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Webbing on surfaces in my garden

  • Webbing on surfaces in my garden
  • Webbing on surfaces in my garden
  • Webbing on surfaces in my garden
  • Webbing on surfaces in my garden
  • Webbing on surfaces in my garden
  • Webbing on surfaces in my garden
  • Webbing on surfaces in my garden

The last couple of weeks I have found white webbing on many types of surfaces in my garden, especially in cracks and crevices, between pots and under shelves and garden furniture. The last few days it seems these webs have almost exploded in amount. I keep removing them when I see them, but the next day I come out in the garden, they are there again, on the same place or in a new place. I have now also started to find them between plants and between the leaves on plants.

After a thorough search on the Internet I must admit I am still not sure what it is I have so I hope I can get help to solve this. Is it spider mites waking up from their winter sleep? Or is it just an unusual amount of spiders, unusually early on? I have tried to look carefully on the webs in my garden, and I can’t see anything moving – and believe me I have really LOOKED. But in some of them there are tiny white or yellow dots, they are completely still. Are they eggs? Of what? Some of the webs are empty, with just debris that has flown past and attached itself to it.

I had an unusually bad infestation of spider mites last summer, when we had the hot, dry weather, and although I got control over it when the weather cooled down, I suppose I might still have lots of offspring lurking around in the garden, waking up about now? But having in mind how wet we have had it lately, it doesn’t really look like spider mite weather to me outside….

I hope my photos can help with identifying what I got, as this is driving me nuts. It is very unsightly, but I am also worried for another infestation of my plants with all the work that involves – and ultimately loss of plants. Apart from all that, I am also worried about passing on any infestations to people I swap plants with so it would be great to get an answer to what’s happening in my garden.

I use an oil based spray for spider mites, if this is spider mites, should I spray EVERYTHING with that, including cracks, crevices, (wooden) fences and containers? If it isn’t spider mites, what should I do to get rid of this?

Thanks for your help.
Helene

Comments (3)

  1. Grower

    Geoff Hodge

    Helene
    These look like spider webs to me. A lot of gardeners are reporting a lot of insect pest activity this year and the spiders may be taking advantage of this.
    Red spider mites are sap suckers, so have to live on plants and won't, as far as I'm aware, move away from them. Also their webs are much finer than those you've shown.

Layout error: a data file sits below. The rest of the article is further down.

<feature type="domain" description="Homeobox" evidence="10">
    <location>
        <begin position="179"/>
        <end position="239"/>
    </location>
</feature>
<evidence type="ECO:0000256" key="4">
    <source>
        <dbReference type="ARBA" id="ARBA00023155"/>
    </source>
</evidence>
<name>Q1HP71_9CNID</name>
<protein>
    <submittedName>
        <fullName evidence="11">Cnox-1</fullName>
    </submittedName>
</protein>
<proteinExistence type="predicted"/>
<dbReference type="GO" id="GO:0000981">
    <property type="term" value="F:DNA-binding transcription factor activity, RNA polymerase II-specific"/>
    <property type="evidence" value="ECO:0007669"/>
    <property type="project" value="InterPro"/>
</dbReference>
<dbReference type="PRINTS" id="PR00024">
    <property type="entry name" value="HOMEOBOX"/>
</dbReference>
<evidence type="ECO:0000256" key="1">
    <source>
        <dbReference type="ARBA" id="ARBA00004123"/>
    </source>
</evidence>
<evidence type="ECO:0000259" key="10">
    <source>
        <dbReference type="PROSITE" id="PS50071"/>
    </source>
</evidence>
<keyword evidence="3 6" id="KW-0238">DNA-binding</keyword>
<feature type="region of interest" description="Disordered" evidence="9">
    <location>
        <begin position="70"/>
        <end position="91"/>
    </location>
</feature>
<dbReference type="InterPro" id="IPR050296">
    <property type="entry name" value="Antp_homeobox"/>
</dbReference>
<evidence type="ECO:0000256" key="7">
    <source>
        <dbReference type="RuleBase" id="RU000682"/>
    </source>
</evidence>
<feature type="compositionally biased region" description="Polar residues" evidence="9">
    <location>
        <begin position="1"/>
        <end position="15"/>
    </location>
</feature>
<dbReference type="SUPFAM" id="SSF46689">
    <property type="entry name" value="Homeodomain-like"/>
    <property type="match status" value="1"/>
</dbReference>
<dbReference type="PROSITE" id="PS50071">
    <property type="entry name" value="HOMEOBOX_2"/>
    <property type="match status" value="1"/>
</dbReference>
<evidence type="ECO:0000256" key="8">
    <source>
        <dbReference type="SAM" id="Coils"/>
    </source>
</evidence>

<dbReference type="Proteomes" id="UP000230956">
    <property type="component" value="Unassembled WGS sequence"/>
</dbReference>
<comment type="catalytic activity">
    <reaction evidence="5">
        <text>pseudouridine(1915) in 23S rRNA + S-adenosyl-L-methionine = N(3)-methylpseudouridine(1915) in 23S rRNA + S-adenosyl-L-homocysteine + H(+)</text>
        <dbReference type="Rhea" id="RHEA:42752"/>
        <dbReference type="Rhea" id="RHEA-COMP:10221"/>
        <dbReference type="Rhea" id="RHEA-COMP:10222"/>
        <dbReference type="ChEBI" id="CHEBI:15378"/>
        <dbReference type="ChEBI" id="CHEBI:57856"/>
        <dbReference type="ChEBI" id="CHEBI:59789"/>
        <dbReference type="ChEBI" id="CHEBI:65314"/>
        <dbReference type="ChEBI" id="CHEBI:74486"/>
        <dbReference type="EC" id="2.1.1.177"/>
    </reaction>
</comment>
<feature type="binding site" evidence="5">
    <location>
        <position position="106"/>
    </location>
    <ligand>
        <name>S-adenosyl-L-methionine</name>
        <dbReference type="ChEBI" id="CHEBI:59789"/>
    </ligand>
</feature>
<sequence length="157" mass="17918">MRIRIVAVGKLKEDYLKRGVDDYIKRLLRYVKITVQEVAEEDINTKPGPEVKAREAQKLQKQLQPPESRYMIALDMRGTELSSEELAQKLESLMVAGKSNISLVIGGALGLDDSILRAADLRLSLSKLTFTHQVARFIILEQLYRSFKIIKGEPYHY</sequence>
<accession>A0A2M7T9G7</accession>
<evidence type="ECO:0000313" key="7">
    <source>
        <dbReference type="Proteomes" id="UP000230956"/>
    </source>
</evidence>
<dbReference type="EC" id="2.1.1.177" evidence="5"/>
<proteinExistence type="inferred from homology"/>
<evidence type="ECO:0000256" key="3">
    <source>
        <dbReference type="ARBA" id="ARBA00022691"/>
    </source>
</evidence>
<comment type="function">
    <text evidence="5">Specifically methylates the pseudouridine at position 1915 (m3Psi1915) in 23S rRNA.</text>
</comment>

Hope that helps.
    Geoff

  2. Grower

    Angie's Garden

    Helene, I agree with Geoff. They are likley to be common garden spiders. They'll be doing your garden more good than harm. More than likely the very mild winter will not have seen some of them of as they normally would.

    I thought you might like to see these pictures. I once disturbed a web, not to destroy but I knocked into it. Watching those tiny baby spiders was amazing.
    They spread quite far and within in minutes some of them started to regroup. Obviously safety in numbers.
    To give you an idea of scale the width of the trellis straps are around 1 inch.

    • Webbing on surfaces in my garden
    • Webbing on surfaces in my garden
    • Webbing on surfaces in my garden
  3. Grower

    Helene U Taylor

    Thanks Geoff and Angie, great to know I don’t have to worry about my plants then – I was most worried about passing on any infestations to people I swap and sell plants to.
    I must admit I can’t really see much more spiders in my garden than I usually have, the population normally explode in September but at this time of year it is just the one off here and there.

    I have last summer’s horrible spider mite attack still fresh in mind and would not like to have a repeat of that, it was unusually bad and although many of the plants survived and looked fine – once they had produced new leaves, some of the younger plants died. It was a 6 weeks daily battle to get through and I hope I never have to experience it again. It has made me more wary of possible early signs of pests and diseases I suppose.

    Thanks for showing the spider photos Angie, I am part fascinated and part uneasy by spiders and I hate having them in the house, but are happy to let them go about their business in the garden. I have lots of photos of really close-ups of the spiders I usually get in the autumn, but I know there are lots more types, and many smaller ones. I have no idea which one’s making the webbing, never caught anyone doing it yet. Maybe it’s a nocturnal type of spiders… :-)


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